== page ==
ACLU suit: Police confiscate phones

Videotapes such as this incident last year have become the subject of a pending lawsuit by the ACLU against Philadelphia police. Some officers are being accused of confiscating cell phones and harassing people who record police actions. — PHOTO COURTESY MSNBC

Lawsuit alleges harassment, criminal charges against bystanders recording arrests

 

A little over a year ago this month an eyewitness in the vicinity of 55th and Pine Streets videotaped two minutes and twenty-nine seconds of a man, Askia Sabur, apparently being beaten and arrested by Philadelphia police.

The short video was up on You Tube by the next day and a firestorm of controversy followed. The eyewitness was within their Constitutional rights to visually record what transpired and the police officers involved in the incident didn’t interfere.

But according to the American Civil Liberties Union, not every one with a pod camera or cell phone who electronically recorded an arrest has been so fortunate.

This week the ACLU announced it is filing a lawsuit later this month against officers in Philadelphia that not only confiscated the cell phones of citizens who taped an arrest — a violation of their rights — but in all cases filed charges of disorderly conduct against citizens just because they were monitoring the officers who were engaged in making an arrest.

“This lawsuit isn’t just about the confiscation of cell phones but about citizens who were all charged by police because they were monitoring police activities,” said Mary Catherine Roper, attorney for ACLU Pennsylvania.

According to Roper, the ACLU intends to file a lawsuit this month on behalf of four people who accuse the police of either confiscating or destroying their cell phones, and charged them with disorderly conduct, because they were videotaping what they perceived as police misconduct.

She said that in one incident a person had their cell phone deleted. In another incident a citizen used an audio recorder during a police operation and posted the recording on YouTube. In a third incident a person was charged just because they were simply watching an arrest. In a fourth incident a photographer was arrested because he was taking pictures of police ejecting homeless people out of Rittenhouse Square.

Roper said police charged all of the people involved.

“The bottom line here is that people have a right to monitor the police, you have a right to watch and not have to suffer any retaliation or harassment. Some Philadelphia police officers have a different idea about that. Certainly not every officer is going to have a problem with residents who are just watching while an arrest is being made — they conduct themselves in a manner that is professional and appropriate. However, we believe this type of harassment is department wide and that it is the department’s policy to tolerate this. In at least one case, we believe it goes straight to the top — it involves the commissioner. I think this police commissioner has a genuine concern about corrupt officers and officers who are violent — but I’m not so sure about his concern for officers who retaliate against citizens. The department has done some growing, but it needs more.”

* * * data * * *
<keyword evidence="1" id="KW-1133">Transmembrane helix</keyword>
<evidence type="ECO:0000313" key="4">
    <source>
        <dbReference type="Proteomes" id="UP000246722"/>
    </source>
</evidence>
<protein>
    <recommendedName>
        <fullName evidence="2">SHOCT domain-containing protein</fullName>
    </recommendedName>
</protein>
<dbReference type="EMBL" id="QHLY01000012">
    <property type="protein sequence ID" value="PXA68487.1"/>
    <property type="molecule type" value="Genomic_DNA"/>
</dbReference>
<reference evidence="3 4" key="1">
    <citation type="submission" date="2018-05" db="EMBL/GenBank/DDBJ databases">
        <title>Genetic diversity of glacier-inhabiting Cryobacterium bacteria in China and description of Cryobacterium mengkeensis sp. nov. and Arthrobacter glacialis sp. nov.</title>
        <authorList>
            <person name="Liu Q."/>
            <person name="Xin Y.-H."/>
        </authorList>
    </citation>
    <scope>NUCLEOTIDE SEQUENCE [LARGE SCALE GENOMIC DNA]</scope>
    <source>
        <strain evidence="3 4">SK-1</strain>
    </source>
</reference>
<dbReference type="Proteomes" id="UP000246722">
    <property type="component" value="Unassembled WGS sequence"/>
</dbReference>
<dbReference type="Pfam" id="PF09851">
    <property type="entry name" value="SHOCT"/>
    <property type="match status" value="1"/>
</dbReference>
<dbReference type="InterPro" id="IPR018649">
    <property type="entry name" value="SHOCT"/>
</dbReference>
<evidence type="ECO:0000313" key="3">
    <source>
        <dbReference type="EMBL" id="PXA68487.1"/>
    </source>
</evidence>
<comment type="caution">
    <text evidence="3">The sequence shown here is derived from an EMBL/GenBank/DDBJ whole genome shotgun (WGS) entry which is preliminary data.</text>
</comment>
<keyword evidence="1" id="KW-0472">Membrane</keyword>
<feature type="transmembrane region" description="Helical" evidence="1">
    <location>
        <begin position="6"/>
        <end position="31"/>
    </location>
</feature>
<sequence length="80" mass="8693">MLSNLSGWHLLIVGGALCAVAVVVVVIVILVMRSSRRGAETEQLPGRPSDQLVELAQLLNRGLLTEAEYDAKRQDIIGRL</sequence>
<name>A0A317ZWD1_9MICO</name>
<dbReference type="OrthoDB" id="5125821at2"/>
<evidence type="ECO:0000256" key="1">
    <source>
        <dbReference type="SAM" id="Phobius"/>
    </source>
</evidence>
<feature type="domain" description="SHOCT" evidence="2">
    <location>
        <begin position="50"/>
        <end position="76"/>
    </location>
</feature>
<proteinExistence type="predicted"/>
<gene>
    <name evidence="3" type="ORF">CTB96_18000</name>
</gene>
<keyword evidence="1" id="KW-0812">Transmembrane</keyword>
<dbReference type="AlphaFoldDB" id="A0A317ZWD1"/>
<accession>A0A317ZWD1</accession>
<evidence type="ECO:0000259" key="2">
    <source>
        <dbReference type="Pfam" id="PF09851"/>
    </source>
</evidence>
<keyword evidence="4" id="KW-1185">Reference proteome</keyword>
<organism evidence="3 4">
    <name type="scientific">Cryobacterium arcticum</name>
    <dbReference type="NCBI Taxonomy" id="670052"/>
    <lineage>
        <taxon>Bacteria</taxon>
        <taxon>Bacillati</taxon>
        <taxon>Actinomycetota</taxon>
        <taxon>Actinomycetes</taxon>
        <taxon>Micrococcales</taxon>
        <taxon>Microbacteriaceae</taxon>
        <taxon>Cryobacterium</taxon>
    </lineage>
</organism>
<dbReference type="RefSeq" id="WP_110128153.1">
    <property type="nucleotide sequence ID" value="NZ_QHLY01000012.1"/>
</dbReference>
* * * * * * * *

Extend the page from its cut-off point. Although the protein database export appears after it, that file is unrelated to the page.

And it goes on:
Commissioner Charles Ramsey, who has been open and candid about the department’s efforts to weed out officers who cross the line, denied any participation in any incident in which police harassed or retaliated against someone because they were watching an arrest being made. So far Ramsey has not been named as a plaintiff in the impending lawsuit.

“That’s just not true,” he said. “And I have instructed my staff to release a memo reminding officers that people have a right to watch arrests being made, they have a right to videotape them if they choose and the officer can’t confiscate the tape or camera. It’s really just common sense, but maybe some officers need to be reminded. If it’s proven that any officer did this, then they will face summary charges by the department.”

During a recent interview, Commissioner Ramsey spoke at length regarding the efforts that the department is making on it’s own behalf to excise officers who cause problems.

“Most officers do not want to have to work with someone who is a problem and being an embarrassment to them and the department. Most of our people get out on the streets and do their job very, very well and I’m proud of them,” Ramsey said. “But you’ve got some bad eggs in the basket and we’ve got to weed them out — and I think I’ve gotten a lot of support on this. For decent officers who care about their careers, their families and the communities they serve, don’t want to have these guys around. Every one we have to fire is a mark of failure because the goal is to let them have long distinguished careers. Right now we have 145 officers working in the Internal Affairs unit. We have better reporting mechanisms as compared to the past. Anything that rises to the level of intervention we actively pursue it.”

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